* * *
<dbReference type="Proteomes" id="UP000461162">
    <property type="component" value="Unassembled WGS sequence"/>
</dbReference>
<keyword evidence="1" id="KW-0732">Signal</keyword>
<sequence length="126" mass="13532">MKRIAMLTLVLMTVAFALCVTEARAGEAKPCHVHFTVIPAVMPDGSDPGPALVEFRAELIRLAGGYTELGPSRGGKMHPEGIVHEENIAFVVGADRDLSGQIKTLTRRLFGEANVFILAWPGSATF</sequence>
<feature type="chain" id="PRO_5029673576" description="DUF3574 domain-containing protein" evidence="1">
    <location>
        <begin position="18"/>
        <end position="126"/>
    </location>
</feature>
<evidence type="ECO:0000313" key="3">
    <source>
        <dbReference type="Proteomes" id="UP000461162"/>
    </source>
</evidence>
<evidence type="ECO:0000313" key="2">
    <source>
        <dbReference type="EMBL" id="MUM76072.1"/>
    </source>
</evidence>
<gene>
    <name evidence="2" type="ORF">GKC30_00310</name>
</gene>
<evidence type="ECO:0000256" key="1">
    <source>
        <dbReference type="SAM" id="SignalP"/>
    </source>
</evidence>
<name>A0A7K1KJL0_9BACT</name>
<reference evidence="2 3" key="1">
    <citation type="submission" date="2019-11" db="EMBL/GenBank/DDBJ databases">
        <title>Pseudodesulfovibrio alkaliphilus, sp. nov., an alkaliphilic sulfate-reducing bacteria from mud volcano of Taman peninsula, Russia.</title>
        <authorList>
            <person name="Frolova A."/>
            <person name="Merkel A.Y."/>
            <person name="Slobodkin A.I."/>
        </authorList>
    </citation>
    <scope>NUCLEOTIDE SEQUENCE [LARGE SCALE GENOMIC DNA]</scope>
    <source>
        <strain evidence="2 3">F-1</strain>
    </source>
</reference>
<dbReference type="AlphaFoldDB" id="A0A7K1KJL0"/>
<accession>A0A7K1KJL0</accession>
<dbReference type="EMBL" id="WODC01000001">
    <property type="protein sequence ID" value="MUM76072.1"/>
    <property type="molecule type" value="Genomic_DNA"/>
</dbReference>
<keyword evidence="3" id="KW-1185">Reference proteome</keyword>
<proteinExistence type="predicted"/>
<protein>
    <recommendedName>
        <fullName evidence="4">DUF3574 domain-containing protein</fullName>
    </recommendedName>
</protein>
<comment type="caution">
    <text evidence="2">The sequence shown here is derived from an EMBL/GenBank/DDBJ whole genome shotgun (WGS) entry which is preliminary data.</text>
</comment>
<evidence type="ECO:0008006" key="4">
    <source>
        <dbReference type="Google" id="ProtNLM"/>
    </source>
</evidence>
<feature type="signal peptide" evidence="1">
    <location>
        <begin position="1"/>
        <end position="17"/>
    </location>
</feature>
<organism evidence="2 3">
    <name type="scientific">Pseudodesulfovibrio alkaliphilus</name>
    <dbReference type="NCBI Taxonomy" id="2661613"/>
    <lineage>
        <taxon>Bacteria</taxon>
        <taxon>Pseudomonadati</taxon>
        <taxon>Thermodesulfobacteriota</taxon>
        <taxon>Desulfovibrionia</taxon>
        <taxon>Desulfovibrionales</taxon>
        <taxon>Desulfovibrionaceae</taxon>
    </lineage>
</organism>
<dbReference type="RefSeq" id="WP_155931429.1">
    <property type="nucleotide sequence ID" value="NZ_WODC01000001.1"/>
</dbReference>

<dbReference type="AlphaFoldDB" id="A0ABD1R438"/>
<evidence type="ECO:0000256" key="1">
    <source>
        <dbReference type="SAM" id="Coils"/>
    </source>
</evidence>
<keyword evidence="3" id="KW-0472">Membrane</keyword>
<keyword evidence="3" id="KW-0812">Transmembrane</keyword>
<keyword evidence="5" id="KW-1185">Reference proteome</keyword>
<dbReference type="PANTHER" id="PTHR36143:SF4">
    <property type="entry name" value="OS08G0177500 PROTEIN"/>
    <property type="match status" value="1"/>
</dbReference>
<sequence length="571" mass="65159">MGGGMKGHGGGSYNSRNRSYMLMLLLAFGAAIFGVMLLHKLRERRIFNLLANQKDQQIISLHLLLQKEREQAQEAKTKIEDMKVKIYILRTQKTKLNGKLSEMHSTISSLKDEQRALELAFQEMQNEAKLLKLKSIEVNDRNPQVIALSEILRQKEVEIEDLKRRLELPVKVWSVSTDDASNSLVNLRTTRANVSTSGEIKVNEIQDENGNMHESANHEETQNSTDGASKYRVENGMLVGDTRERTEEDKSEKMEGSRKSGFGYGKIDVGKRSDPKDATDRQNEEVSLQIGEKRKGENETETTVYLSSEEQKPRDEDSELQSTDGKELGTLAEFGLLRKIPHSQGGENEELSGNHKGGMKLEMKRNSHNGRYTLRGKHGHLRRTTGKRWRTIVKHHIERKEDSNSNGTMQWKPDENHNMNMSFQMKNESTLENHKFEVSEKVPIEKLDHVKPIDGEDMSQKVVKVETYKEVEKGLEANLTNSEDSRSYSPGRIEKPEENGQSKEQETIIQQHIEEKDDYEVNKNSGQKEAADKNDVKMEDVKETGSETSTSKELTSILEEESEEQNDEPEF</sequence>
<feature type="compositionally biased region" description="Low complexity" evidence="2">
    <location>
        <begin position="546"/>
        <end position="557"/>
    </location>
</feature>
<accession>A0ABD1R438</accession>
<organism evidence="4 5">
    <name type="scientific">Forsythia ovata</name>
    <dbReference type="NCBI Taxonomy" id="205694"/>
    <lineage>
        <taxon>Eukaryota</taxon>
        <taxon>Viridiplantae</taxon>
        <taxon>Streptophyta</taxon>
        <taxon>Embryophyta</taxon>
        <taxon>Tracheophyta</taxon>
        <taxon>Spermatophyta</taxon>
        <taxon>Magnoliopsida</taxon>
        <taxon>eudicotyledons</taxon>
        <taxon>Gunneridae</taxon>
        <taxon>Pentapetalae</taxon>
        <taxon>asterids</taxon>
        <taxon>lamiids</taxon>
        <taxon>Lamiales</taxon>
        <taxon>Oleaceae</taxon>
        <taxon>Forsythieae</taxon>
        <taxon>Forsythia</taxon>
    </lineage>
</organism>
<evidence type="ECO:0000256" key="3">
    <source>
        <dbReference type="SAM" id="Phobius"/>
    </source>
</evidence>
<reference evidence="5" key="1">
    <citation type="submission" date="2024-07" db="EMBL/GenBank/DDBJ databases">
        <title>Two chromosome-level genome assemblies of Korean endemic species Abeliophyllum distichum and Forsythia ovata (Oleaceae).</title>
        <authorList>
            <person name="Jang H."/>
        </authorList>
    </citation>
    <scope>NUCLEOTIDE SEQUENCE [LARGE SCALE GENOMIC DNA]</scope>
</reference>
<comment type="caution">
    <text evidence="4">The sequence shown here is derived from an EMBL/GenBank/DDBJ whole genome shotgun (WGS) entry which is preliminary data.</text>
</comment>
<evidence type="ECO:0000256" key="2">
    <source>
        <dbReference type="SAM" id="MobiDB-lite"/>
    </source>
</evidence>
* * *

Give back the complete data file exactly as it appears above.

<dbReference type="Proteomes" id="UP000461162">
    <property type="component" value="Unassembled WGS sequence"/>
</dbReference>
<keyword evidence="1" id="KW-0732">Signal</keyword>
<sequence length="126" mass="13532">MKRIAMLTLVLMTVAFALCVTEARAGEAKPCHVHFTVIPAVMPDGSDPGPALVEFRAELIRLAGGYTELGPSRGGKMHPEGIVHEENIAFVVGADRDLSGQIKTLTRRLFGEANVFILAWPGSATF</sequence>
<feature type="chain" id="PRO_5029673576" description="DUF3574 domain-containing protein" evidence="1">
    <location>
        <begin position="18"/>
        <end position="126"/>
    </location>
</feature>
<evidence type="ECO:0000313" key="3">
    <source>
        <dbReference type="Proteomes" id="UP000461162"/>
    </source>
</evidence>
<evidence type="ECO:0000313" key="2">
    <source>
        <dbReference type="EMBL" id="MUM76072.1"/>
    </source>
</evidence>
<gene>
    <name evidence="2" type="ORF">GKC30_00310</name>
</gene>
<evidence type="ECO:0000256" key="1">
    <source>
        <dbReference type="SAM" id="SignalP"/>
    </source>
</evidence>
<name>A0A7K1KJL0_9BACT</name>
<reference evidence="2 3" key="1">
    <citation type="submission" date="2019-11" db="EMBL/GenBank/DDBJ databases">
        <title>Pseudodesulfovibrio alkaliphilus, sp. nov., an alkaliphilic sulfate-reducing bacteria from mud volcano of Taman peninsula, Russia.</title>
        <authorList>
            <person name="Frolova A."/>
            <person name="Merkel A.Y."/>
            <person name="Slobodkin A.I."/>
        </authorList>
    </citation>
    <scope>NUCLEOTIDE SEQUENCE [LARGE SCALE GENOMIC DNA]</scope>
    <source>
        <strain evidence="2 3">F-1</strain>
    </source>
</reference>
<dbReference type="AlphaFoldDB" id="A0A7K1KJL0"/>
<accession>A0A7K1KJL0</accession>
<dbReference type="EMBL" id="WODC01000001">
    <property type="protein sequence ID" value="MUM76072.1"/>
    <property type="molecule type" value="Genomic_DNA"/>
</dbReference>
<keyword evidence="3" id="KW-1185">Reference proteome</keyword>
<proteinExistence type="predicted"/>
<protein>
    <recommendedName>
        <fullName evidence="4">DUF3574 domain-containing protein</fullName>
    </recommendedName>
</protein>
<comment type="caution">
    <text evidence="2">The sequence shown here is derived from an EMBL/GenBank/DDBJ whole genome shotgun (WGS) entry which is preliminary data.</text>
</comment>
<evidence type="ECO:0008006" key="4">
    <source>
        <dbReference type="Google" id="ProtNLM"/>
    </source>
</evidence>
<feature type="signal peptide" evidence="1">
    <location>
        <begin position="1"/>
        <end position="17"/>
    </location>
</feature>
<organism evidence="2 3">
    <name type="scientific">Pseudodesulfovibrio alkaliphilus</name>
    <dbReference type="NCBI Taxonomy" id="2661613"/>
    <lineage>
        <taxon>Bacteria</taxon>
        <taxon>Pseudomonadati</taxon>
        <taxon>Thermodesulfobacteriota</taxon>
        <taxon>Desulfovibrionia</taxon>
        <taxon>Desulfovibrionales</taxon>
        <taxon>Desulfovibrionaceae</taxon>
    </lineage>
</organism>
<dbReference type="RefSeq" id="WP_155931429.1">
    <property type="nucleotide sequence ID" value="NZ_WODC01000001.1"/>
</dbReference>

<dbReference type="AlphaFoldDB" id="A0ABD1R438"/>
<evidence type="ECO:0000256" key="1">
    <source>
        <dbReference type="SAM" id="Coils"/>
    </source>
</evidence>
<keyword evidence="3" id="KW-0472">Membrane</keyword>
<keyword evidence="3" id="KW-0812">Transmembrane</keyword>
<keyword evidence="5" id="KW-1185">Reference proteome</keyword>
<dbReference type="PANTHER" id="PTHR36143:SF4">
    <property type="entry name" value="OS08G0177500 PROTEIN"/>
    <property type="match status" value="1"/>
</dbReference>
<sequence length="571" mass="65159">MGGGMKGHGGGSYNSRNRSYMLMLLLAFGAAIFGVMLLHKLRERRIFNLLANQKDQQIISLHLLLQKEREQAQEAKTKIEDMKVKIYILRTQKTKLNGKLSEMHSTISSLKDEQRALELAFQEMQNEAKLLKLKSIEVNDRNPQVIALSEILRQKEVEIEDLKRRLELPVKVWSVSTDDASNSLVNLRTTRANVSTSGEIKVNEIQDENGNMHESANHEETQNSTDGASKYRVENGMLVGDTRERTEEDKSEKMEGSRKSGFGYGKIDVGKRSDPKDATDRQNEEVSLQIGEKRKGENETETTVYLSSEEQKPRDEDSELQSTDGKELGTLAEFGLLRKIPHSQGGENEELSGNHKGGMKLEMKRNSHNGRYTLRGKHGHLRRTTGKRWRTIVKHHIERKEDSNSNGTMQWKPDENHNMNMSFQMKNESTLENHKFEVSEKVPIEKLDHVKPIDGEDMSQKVVKVETYKEVEKGLEANLTNSEDSRSYSPGRIEKPEENGQSKEQETIIQQHIEEKDDYEVNKNSGQKEAADKNDVKMEDVKETGSETSTSKELTSILEEESEEQNDEPEF</sequence>
<feature type="compositionally biased region" description="Low complexity" evidence="2">
    <location>
        <begin position="546"/>
        <end position="557"/>
    </location>
</feature>
<accession>A0ABD1R438</accession>
<organism evidence="4 5">
    <name type="scientific">Forsythia ovata</name>
    <dbReference type="NCBI Taxonomy" id="205694"/>
    <lineage>
        <taxon>Eukaryota</taxon>
        <taxon>Viridiplantae</taxon>
        <taxon>Streptophyta</taxon>
        <taxon>Embryophyta</taxon>
        <taxon>Tracheophyta</taxon>
        <taxon>Spermatophyta</taxon>
        <taxon>Magnoliopsida</taxon>
        <taxon>eudicotyledons</taxon>
        <taxon>Gunneridae</taxon>
        <taxon>Pentapetalae</taxon>
        <taxon>asterids</taxon>
        <taxon>lamiids</taxon>
        <taxon>Lamiales</taxon>
        <taxon>Oleaceae</taxon>
        <taxon>Forsythieae</taxon>
        <taxon>Forsythia</taxon>
    </lineage>
</organism>
<evidence type="ECO:0000256" key="3">
    <source>
        <dbReference type="SAM" id="Phobius"/>
    </source>
</evidence>
<reference evidence="5" key="1">
    <citation type="submission" date="2024-07" db="EMBL/GenBank/DDBJ databases">
        <title>Two chromosome-level genome assemblies of Korean endemic species Abeliophyllum distichum and Forsythia ovata (Oleaceae).</title>
        <authorList>
            <person name="Jang H."/>
        </authorList>
    </citation>
    <scope>NUCLEOTIDE SEQUENCE [LARGE SCALE GENOMIC DNA]</scope>
</reference>
<comment type="caution">
    <text evidence="4">The sequence shown here is derived from an EMBL/GenBank/DDBJ whole genome shotgun (WGS) entry which is preliminary data.</text>
</comment>
<evidence type="ECO:0000256" key="2">
    <source>
        <dbReference type="SAM" id="MobiDB-lite"/>
    </source>
</evidence>